Targeted Therapies for HER2-Positive Metastatic Breast Cancer

Understanding HER2 status, types of targeted therapies, and how targeted therapy might fit into a treatment plan.

Medically reviewed in May 2022

HER2 status is an important piece of information when deciding how to treat metastatic breast cancer. HER2, or “human epidermal growth factor receptor 2,” is a protein the body uses to grow and repair breast tissue. Some breast cancers produce excess amounts of HER2 proteins. These proteins are located on the outside of cancer cells and attract growth hormones that the cancer cells can use to promote their growth, division, and spread.

Healthcare providers can order tests to determine if breast cancer is HER2-positive. These tests involve taking a sample of breast cancer cells, which are then examined in a lab.

There are a number of cancer drugs that can target cancer cells that are HER2-positive. These drugs are referred to as targeted therapies and are potential treatment options for HER2-positive metastatic breast cancer.

Here, we will look at how targeted therapies work to treat metastatic breast cancer (MBC) that is HER2-positive.

HER2 proteins are one example of a cancer biomarker. Cancer biomarkers are molecules that are produced by cancer cells, or by the body in response to the presence of cancer cells. Targeted therapies are drugs that identify and act on cells with a particular biomarker.

Types of targeted therapy for MBC
Different targeted therapy drugs work in different ways. There are several types of targeted therapy drugs that can be used to treat HER2-positive MBC:

  • Monoclonal antibodies are synthetic versions of antibodies that occur naturally in the body. They work by attaching to HER2 proteins to block or prevent these proteins from attracting growth hormones. This prevents the cancer cells from dividing, growing, and spreading.
  • Antibody drug conjugates (ADCs). Some drugs include a combination of monoclonal antibodies and other anti-cancer drugs—such as chemotherapy agents or topoisomerase inhibitors (which work by blocking an enzyme that cancer cells need to replicate DNA). These are called antibody drug conjugates or ADCs. In addition to inhibiting cancer cells from using HER2, ADCs also release anti-cancer drugs directly into HER2-positive cancer cells.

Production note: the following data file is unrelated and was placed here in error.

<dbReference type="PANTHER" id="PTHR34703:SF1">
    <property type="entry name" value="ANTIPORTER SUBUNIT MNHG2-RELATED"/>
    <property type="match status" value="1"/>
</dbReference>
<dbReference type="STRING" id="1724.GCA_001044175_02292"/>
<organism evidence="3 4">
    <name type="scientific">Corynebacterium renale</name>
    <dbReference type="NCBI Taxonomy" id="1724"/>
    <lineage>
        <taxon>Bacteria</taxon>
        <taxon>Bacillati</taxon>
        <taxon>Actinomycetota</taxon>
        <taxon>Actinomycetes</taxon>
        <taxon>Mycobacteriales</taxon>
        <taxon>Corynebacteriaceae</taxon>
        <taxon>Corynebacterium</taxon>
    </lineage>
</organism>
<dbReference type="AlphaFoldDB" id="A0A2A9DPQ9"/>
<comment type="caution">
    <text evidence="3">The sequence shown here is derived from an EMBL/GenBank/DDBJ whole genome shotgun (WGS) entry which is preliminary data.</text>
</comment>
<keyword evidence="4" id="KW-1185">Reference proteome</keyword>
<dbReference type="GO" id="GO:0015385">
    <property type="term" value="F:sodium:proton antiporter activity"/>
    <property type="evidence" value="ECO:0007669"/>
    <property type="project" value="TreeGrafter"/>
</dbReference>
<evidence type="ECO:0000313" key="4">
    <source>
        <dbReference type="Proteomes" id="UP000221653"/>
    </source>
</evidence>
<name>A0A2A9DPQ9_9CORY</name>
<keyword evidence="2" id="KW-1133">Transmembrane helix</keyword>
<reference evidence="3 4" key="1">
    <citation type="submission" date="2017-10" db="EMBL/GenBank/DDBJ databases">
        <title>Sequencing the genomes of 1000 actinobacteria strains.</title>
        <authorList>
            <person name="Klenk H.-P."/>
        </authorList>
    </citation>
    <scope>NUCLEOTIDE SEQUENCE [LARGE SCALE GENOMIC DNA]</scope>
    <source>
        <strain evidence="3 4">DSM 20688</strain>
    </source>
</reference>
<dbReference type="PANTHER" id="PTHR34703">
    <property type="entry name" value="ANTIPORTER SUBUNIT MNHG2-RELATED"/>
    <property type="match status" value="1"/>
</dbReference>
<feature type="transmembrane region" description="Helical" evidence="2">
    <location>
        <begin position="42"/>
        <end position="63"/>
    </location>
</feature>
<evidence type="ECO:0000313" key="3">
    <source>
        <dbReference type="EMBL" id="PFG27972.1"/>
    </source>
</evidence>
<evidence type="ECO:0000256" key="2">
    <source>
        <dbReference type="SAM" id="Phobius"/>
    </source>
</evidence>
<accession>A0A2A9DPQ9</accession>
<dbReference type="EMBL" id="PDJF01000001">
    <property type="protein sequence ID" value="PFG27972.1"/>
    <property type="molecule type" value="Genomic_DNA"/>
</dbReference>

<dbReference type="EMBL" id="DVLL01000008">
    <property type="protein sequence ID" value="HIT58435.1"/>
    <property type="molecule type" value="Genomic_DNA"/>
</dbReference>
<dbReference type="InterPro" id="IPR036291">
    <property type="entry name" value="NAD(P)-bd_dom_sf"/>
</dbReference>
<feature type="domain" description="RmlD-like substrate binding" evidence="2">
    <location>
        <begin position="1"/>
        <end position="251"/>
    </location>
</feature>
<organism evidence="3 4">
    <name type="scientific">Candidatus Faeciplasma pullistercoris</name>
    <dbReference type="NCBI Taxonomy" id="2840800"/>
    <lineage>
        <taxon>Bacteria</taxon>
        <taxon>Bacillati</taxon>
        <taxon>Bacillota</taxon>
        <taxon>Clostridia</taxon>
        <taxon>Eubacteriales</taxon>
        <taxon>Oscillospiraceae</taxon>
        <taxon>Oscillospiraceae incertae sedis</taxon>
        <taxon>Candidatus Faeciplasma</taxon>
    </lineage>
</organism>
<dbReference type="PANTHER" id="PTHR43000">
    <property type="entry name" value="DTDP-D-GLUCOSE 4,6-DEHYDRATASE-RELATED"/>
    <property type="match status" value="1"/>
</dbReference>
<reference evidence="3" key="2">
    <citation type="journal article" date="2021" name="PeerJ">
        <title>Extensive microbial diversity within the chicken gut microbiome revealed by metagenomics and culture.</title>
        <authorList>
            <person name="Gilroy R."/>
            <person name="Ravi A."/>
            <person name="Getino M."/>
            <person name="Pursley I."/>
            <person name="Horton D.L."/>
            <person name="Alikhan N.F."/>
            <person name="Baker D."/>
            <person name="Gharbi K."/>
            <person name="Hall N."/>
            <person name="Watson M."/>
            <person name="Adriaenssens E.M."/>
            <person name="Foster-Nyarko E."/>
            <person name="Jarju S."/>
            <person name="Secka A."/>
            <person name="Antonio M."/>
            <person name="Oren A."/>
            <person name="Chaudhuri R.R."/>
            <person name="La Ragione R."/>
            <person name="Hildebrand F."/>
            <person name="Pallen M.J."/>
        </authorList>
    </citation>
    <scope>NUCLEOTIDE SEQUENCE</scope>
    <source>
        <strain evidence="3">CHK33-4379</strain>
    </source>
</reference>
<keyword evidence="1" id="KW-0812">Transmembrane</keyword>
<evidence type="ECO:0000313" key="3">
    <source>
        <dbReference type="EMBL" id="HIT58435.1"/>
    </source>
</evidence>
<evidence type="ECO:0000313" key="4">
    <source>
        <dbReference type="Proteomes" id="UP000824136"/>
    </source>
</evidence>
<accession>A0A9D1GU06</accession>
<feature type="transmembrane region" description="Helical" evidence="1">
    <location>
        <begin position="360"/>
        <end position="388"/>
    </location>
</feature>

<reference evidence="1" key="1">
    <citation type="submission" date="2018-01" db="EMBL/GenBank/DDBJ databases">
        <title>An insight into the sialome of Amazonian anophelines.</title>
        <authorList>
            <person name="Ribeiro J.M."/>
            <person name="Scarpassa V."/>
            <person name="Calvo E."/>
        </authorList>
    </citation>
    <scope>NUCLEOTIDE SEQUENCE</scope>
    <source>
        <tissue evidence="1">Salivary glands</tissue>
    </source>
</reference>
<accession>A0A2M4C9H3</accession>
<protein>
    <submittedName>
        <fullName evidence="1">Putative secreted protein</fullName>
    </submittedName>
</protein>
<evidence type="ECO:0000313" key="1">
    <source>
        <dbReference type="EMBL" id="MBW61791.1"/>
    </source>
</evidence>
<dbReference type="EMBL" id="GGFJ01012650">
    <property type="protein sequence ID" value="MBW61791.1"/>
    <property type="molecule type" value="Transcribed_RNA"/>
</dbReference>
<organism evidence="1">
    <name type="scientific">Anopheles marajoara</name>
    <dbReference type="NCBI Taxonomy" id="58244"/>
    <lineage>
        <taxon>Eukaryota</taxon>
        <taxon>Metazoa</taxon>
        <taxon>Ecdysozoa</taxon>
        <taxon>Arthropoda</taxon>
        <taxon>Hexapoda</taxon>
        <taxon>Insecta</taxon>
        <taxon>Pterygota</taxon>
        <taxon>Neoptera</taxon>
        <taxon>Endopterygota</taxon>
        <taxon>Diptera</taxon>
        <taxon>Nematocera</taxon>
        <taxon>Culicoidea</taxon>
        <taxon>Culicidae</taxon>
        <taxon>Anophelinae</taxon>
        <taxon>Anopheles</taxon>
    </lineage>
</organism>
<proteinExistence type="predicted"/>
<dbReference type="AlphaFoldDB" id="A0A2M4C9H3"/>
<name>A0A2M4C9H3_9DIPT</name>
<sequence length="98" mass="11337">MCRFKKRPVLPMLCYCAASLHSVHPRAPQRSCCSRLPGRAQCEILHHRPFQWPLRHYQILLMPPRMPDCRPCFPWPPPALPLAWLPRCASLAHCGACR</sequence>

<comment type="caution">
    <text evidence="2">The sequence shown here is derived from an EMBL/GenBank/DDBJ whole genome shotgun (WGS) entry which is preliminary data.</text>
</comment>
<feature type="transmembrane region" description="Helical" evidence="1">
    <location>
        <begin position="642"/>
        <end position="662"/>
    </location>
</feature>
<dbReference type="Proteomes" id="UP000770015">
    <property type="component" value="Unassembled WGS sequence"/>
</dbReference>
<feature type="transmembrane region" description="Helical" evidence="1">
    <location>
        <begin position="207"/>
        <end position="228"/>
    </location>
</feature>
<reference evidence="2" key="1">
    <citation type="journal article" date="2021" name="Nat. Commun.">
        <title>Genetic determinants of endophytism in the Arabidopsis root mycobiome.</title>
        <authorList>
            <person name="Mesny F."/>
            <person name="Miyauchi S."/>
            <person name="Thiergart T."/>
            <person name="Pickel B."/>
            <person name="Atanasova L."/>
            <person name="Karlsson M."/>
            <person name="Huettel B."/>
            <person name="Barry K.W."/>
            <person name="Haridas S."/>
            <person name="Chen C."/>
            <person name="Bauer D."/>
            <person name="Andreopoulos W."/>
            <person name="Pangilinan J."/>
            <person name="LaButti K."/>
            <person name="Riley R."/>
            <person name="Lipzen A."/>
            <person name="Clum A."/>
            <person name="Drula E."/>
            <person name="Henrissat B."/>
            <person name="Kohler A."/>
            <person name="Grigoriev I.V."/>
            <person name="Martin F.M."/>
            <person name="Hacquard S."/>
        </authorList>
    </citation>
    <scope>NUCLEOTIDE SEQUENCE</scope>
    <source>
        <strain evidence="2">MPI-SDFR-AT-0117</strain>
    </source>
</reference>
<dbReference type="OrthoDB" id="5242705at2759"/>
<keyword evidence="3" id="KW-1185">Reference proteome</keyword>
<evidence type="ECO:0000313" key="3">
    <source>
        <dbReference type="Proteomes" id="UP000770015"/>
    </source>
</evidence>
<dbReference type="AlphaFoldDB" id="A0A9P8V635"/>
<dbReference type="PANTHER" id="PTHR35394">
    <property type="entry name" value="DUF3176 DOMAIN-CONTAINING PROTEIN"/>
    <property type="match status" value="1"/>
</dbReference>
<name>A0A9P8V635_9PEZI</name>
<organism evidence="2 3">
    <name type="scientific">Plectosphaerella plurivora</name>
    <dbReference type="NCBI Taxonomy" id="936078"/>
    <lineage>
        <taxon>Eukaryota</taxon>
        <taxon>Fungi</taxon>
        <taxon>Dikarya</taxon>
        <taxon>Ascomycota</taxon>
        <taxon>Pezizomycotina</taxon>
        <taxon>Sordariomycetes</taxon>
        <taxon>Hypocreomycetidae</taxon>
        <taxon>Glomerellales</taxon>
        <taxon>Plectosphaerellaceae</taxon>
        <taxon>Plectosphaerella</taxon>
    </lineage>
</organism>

• Tyrosine kinase inhibitors (TKIs). Tyrosine kinase are enzymes that cells need to grow, divide, and signal other cells. Certain cancer cells produce excess levels of these enzymes. TKIs work by blocking these enzymes, preventing cancer cells from growing and dividing. These drugs may be given when cancer has progressed during initial treatment.

Targeted therapies can also be used in combination with other therapies, including chemotherapy, endocrine therapy, immunotherapy, and other targeted therapies.

Making treatment decisions
It is important to remember that every case of MBC is different, that treatment is an ongoing process, and there are many factors to consider when making treatment decisions. Targeted therapies can be effective against HER2-positive MBC, but also come with a risk of side effects, and some of those side effects can be serious. The best thing a person with MBC can do is work closely with a healthcare team to understand their treatment options, how those treatment options work, and how a therapy aligns with treatment goals.

Sources: "HER2 Status."
Mayo Clinic. "HER2-positive breast cancer: What is it?"
National Breast Cancer Foundation. "Targeted Therapy."
American Cancer Society. "Targeted Therapy for Breast Cancer."
UpToDate. "Patient education: Treatment of metastatic breast cancer (Beyond the Basics)."
Cancer.Net. "Biomarkers to Guide Treatment for Metastatic Breast Cancer."
NCI Drug Dictionary. "Targeted therapy."
Living Beyond Breast Cancer. "Types of Targeted Therapy for HER2-Positive Breast Cancer."
American Cancer Society. "Monoclonal Antibodies and Their Side Effects."
Cancer Research UK. "Trastuzumab (Herceptin, Herzuma, Ontruzant)."
NCI Drug Dictionary. "Ado trastuzumab emtansine."
NCI Drug Dictionary. "Topoisomerase inhibitor."
NCI Drug Dictionary. "Tyrosine kinase inhibitor."
American Cancer Society. "Treatment of Stage IV (Metastatic) Breast Cancer."

Featured Content


Coping With the Financial Burden of Metastatic Breast Cancer

Suggestions of where to find information about financial aid, co-pay assistance, and ways of lowering the cost of MBC care.

What are the Biomarkers for Metastatic Breast Cancer?

How hormone receptors and HER2 status may influence treatment decisions for metastatic breast cancer.

Continuing to Work When You Have Metastatic Breast Cancer

Seven things people with metastatic breast cancer should consider when making decisions about work.

5 Resources for Patients With Metastatic Breast Cancer

Follow these links to finding support and information about living with MBC.

Self-Care with Metastatic Breast Cancer

Self-care is key during treatment for cancer. Activities like exercise, conversation with family and friends, and hobbies can help take your mind off of a diagnosis.